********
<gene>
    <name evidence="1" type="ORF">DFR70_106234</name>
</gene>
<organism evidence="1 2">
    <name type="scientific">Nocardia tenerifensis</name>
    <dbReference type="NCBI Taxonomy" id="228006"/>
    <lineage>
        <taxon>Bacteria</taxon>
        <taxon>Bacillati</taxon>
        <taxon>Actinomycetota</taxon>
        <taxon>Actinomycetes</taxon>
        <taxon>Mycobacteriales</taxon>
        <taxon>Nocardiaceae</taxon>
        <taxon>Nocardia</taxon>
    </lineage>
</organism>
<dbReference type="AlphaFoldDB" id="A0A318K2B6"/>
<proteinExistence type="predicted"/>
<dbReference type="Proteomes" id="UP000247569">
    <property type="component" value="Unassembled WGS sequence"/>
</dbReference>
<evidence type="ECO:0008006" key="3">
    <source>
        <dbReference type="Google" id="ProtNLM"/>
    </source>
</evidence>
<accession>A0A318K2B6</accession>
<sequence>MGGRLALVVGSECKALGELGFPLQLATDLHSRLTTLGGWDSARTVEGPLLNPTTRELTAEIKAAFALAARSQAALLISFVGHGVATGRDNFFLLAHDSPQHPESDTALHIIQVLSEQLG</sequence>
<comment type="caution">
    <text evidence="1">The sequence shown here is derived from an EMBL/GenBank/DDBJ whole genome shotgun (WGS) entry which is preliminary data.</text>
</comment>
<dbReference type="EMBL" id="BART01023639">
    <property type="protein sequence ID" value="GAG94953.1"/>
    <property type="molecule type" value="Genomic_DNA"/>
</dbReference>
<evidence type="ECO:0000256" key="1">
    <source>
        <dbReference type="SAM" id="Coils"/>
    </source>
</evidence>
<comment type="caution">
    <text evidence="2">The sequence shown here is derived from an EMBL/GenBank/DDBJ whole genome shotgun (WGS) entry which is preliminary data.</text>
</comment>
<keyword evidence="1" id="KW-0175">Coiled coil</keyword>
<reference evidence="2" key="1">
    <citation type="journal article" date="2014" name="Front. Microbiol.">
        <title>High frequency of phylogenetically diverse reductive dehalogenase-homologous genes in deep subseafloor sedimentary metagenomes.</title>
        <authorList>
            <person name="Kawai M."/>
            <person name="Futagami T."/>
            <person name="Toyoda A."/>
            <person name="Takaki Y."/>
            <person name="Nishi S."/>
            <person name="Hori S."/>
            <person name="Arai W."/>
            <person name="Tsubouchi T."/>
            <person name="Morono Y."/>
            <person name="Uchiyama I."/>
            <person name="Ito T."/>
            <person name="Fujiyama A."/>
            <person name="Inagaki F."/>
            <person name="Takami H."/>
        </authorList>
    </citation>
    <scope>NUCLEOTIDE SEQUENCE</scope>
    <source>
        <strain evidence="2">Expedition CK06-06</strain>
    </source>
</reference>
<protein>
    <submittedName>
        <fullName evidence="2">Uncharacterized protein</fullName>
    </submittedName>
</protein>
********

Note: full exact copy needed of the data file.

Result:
<gene>
    <name evidence="1" type="ORF">DFR70_106234</name>
</gene>
<organism evidence="1 2">
    <name type="scientific">Nocardia tenerifensis</name>
    <dbReference type="NCBI Taxonomy" id="228006"/>
    <lineage>
        <taxon>Bacteria</taxon>
        <taxon>Bacillati</taxon>
        <taxon>Actinomycetota</taxon>
        <taxon>Actinomycetes</taxon>
        <taxon>Mycobacteriales</taxon>
        <taxon>Nocardiaceae</taxon>
        <taxon>Nocardia</taxon>
    </lineage>
</organism>
<dbReference type="AlphaFoldDB" id="A0A318K2B6"/>
<proteinExistence type="predicted"/>
<dbReference type="Proteomes" id="UP000247569">
    <property type="component" value="Unassembled WGS sequence"/>
</dbReference>
<evidence type="ECO:0008006" key="3">
    <source>
        <dbReference type="Google" id="ProtNLM"/>
    </source>
</evidence>
<accession>A0A318K2B6</accession>
<sequence>MGGRLALVVGSECKALGELGFPLQLATDLHSRLTTLGGWDSARTVEGPLLNPTTRELTAEIKAAFALAARSQAALLISFVGHGVATGRDNFFLLAHDSPQHPESDTALHIIQVLSEQLG</sequence>
<comment type="caution">
    <text evidence="1">The sequence shown here is derived from an EMBL/GenBank/DDBJ whole genome shotgun (WGS) entry which is preliminary data.</text>
</comment>
<dbReference type="EMBL" id="BART01023639">
    <property type="protein sequence ID" value="GAG94953.1"/>
    <property type="molecule type" value="Genomic_DNA"/>
</dbReference>
<evidence type="ECO:0000256" key="1">
    <source>
        <dbReference type="SAM" id="Coils"/>
    </source>
</evidence>
<comment type="caution">
    <text evidence="2">The sequence shown here is derived from an EMBL/GenBank/DDBJ whole genome shotgun (WGS) entry which is preliminary data.</text>
</comment>
<keyword evidence="1" id="KW-0175">Coiled coil</keyword>
<reference evidence="2" key="1">
    <citation type="journal article" date="2014" name="Front. Microbiol.">
        <title>High frequency of phylogenetically diverse reductive dehalogenase-homologous genes in deep subseafloor sedimentary metagenomes.</title>
        <authorList>
            <person name="Kawai M."/>
            <person name="Futagami T."/>
            <person name="Toyoda A."/>
            <person name="Takaki Y."/>
            <person name="Nishi S."/>
            <person name="Hori S."/>
            <person name="Arai W."/>
            <person name="Tsubouchi T."/>
            <person name="Morono Y."/>
            <person name="Uchiyama I."/>
            <person name="Ito T."/>
            <person name="Fujiyama A."/>
            <person name="Inagaki F."/>
            <person name="Takami H."/>
        </authorList>
    </citation>
    <scope>NUCLEOTIDE SEQUENCE</scope>
    <source>
        <strain evidence="2">Expedition CK06-06</strain>
    </source>
</reference>
<protein>
    <submittedName>
        <fullName evidence="2">Uncharacterized protein</fullName>
    </submittedName>
</protein>